Share |

Friday, July 17, 2009

I heard Temple Grandin and Tony Attwood speak today. They were at the autism summit hosted in Dallas by Future Horizons. If you do not know who Temple Grandin is, she is the most famous adult in the world with high functioning autism. She has a Ph.D. in animal science and is a very successful speaker and publisher. She invented the squeeze box. Tony is one of the foremost authorities on Asperger's Disorder. It was great to be able to hear both of them speak on the same day. The conference was videotaped and will be shown on the internet they said. I am not sure exactly when, but I will keep checking on it. I will post a link on this blog so that anyone interested in it can find it. Check back to look for the link.

The best part of hearing Temple Grandin speak is that she can really put you inside the mind of someone with autism. She lives it and makes it possible for people like me to feel like we can really understand how person with autism thinks. She talked about how she did not have language as a young child but received a lot of early, intensive intervention. She said her mother expected her to join activities and do everything that was expected. However, she also stressed the need for some private, down time each day for kids to be who they are, autistic. Everyone needs a break to relax and be themselves. She speaks around the country on a regular basis and if you ever get the chance to hear her it is well worth it. Her books are also great.

Some of the things that she stressed included how hard it is for people with autism to categorize things and see how they are related, how hard it is to shift attention (like it is required in conversation), sensory issues and medication issues. One of the things she said about medication is that, in her opinion, the doses in the physician's desk reference may be more than is needed for people with autism. She recommended trying 1/4 to 1/2 of the recommended dose first because the full dose can sometimes actually cause problems, like sleep difficulties and so forth. She stressed how her own medication has helped her to be able to even speak to people like this. She also eats a special diet and said that that has helped her.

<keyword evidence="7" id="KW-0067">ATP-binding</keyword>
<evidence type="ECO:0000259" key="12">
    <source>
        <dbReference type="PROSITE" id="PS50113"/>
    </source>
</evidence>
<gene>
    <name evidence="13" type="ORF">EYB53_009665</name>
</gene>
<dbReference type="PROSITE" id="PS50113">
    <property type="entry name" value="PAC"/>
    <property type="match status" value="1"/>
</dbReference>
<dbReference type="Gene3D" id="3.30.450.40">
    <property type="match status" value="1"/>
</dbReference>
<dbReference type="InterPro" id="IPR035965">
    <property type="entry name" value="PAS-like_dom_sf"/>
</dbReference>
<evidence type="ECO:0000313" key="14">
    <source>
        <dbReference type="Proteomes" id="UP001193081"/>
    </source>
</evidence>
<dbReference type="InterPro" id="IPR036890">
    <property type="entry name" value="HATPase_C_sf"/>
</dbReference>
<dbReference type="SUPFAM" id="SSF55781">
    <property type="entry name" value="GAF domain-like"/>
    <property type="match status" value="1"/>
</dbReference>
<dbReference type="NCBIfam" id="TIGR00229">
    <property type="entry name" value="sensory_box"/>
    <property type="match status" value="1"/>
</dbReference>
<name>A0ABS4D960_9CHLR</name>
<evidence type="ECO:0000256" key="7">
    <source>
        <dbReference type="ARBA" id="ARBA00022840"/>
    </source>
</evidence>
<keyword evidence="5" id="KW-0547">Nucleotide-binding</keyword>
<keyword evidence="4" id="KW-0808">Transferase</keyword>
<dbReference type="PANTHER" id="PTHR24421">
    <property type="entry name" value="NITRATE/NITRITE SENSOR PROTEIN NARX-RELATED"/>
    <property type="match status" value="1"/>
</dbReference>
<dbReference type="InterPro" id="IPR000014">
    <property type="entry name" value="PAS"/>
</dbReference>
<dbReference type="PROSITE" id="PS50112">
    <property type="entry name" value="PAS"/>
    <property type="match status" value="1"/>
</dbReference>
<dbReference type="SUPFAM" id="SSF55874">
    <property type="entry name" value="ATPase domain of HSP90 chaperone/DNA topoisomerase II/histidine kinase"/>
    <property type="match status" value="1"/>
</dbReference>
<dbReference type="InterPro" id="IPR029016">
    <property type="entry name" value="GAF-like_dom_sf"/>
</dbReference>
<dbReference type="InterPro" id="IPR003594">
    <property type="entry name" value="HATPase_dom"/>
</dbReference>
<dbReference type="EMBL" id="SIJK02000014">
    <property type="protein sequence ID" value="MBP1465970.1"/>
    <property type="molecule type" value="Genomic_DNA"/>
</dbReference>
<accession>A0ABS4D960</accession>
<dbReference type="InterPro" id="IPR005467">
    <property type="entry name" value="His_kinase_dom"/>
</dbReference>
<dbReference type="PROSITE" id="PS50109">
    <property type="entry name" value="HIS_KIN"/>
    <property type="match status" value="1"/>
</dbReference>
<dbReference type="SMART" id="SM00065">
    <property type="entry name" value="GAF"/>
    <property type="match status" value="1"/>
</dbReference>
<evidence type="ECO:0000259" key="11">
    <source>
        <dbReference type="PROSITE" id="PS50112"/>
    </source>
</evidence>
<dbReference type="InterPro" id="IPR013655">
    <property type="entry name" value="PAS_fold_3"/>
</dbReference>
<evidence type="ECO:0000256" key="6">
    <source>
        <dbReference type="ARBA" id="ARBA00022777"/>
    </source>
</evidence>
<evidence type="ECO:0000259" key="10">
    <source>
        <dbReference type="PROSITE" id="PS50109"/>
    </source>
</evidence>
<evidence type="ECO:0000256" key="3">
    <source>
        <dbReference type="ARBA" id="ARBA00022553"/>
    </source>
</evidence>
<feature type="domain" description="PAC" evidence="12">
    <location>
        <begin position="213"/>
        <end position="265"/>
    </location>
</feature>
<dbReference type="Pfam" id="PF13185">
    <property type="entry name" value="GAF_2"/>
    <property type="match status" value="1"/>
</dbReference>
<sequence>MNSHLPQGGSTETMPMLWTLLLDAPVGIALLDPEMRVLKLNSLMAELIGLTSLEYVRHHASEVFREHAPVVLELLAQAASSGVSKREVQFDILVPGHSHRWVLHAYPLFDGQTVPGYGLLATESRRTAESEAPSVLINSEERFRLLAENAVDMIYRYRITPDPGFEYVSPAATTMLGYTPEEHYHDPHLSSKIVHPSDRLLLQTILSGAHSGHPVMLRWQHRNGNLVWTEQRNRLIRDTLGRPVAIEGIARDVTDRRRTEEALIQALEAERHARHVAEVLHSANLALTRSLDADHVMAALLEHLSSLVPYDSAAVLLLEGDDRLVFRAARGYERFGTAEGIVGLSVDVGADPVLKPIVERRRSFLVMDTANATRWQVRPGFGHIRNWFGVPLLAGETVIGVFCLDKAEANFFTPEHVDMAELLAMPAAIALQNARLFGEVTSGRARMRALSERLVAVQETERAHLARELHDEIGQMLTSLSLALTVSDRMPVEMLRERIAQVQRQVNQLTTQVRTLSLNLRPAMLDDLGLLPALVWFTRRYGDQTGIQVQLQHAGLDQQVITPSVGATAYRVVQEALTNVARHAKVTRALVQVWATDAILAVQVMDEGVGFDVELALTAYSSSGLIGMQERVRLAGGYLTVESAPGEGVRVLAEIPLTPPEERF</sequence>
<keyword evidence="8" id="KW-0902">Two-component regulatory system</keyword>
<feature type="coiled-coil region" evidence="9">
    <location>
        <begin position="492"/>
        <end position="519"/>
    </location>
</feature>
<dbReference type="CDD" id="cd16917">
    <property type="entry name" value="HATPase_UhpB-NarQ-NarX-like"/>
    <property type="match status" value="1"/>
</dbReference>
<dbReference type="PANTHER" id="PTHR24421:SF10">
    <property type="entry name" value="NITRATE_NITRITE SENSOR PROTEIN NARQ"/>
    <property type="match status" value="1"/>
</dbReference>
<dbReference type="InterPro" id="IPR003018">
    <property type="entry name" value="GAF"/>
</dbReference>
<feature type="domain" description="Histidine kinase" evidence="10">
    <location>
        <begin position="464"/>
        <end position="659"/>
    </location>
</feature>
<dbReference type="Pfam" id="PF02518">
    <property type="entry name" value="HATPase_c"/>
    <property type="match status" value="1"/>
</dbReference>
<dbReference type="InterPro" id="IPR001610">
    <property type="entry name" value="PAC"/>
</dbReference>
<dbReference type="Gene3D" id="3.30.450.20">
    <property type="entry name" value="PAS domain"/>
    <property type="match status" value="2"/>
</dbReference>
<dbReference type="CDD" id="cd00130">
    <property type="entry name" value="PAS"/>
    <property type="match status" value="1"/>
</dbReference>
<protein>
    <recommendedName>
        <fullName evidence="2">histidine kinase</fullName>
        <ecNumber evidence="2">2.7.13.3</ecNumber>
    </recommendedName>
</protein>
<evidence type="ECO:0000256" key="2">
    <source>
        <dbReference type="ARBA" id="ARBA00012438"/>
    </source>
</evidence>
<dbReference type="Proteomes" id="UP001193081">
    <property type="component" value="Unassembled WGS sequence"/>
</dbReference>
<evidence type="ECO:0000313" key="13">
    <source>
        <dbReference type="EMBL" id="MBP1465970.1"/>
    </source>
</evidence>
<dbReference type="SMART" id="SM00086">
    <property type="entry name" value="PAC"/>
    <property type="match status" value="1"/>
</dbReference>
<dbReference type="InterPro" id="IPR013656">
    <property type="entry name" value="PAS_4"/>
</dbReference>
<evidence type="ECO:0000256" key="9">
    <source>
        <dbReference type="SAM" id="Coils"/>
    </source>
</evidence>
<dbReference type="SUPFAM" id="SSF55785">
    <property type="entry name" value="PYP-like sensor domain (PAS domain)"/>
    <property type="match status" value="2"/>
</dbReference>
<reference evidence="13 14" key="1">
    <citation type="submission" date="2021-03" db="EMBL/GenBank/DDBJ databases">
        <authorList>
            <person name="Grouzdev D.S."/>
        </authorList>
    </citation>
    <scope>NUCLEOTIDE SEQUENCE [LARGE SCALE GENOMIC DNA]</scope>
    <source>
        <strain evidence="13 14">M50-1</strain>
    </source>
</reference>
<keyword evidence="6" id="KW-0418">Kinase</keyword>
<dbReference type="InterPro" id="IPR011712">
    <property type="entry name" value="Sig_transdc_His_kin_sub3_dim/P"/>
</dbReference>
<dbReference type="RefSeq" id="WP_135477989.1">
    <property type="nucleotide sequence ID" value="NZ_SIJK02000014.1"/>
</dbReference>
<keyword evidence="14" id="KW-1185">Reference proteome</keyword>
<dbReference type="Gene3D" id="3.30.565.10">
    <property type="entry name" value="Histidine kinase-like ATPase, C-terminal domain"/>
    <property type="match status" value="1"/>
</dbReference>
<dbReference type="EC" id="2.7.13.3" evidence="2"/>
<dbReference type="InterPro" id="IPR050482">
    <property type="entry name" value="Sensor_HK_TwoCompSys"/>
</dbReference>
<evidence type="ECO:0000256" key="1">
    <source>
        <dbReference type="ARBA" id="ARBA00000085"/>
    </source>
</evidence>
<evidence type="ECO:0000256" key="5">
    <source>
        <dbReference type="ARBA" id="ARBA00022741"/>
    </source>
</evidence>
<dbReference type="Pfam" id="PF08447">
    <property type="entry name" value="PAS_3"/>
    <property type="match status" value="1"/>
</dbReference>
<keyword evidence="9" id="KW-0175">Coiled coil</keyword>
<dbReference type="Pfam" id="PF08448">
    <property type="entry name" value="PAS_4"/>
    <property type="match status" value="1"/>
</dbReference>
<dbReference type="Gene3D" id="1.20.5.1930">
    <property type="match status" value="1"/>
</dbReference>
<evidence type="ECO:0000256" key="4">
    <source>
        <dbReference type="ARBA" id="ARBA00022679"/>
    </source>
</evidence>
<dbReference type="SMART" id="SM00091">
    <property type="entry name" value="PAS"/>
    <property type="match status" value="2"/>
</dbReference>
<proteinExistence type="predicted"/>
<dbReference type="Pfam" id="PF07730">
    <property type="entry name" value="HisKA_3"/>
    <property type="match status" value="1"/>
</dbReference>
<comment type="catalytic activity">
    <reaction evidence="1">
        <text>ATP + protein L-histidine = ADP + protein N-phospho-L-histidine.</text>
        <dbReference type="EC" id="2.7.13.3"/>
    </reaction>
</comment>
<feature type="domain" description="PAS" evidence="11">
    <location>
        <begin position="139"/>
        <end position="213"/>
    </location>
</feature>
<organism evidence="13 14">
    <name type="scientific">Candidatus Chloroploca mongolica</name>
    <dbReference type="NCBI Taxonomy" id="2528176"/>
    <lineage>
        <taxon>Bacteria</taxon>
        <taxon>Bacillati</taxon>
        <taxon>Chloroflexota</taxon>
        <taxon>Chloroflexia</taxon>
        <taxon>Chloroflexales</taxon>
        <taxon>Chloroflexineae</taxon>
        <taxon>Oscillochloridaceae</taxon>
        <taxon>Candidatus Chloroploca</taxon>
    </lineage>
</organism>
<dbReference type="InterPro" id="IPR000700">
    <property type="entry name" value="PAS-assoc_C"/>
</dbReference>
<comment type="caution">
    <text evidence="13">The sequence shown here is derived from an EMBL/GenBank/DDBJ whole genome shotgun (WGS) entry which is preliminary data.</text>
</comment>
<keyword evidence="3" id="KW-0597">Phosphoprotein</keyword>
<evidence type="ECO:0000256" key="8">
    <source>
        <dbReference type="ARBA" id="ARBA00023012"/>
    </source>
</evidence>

One of the other things she talked about was something that I have seen first hand. I had one student who was very abusive to himself and to others around him. It seemed like the more we took his hand (when he would swing it at us) the more he wanted to hit. We tried everything and nothing worked. Eventually (after the school nurse had sent him home more than once because he was throwing up), they found out that he had an ulcer. He had been in pain. Once the ulcer was treated, his hitting stopped. This may not be the cause for every child, but Temple stressed the importance of making sure that there is no pain with teeth, stomach, etc. Pain can definitely cause aggressive reactions.

No comments:

Post a Comment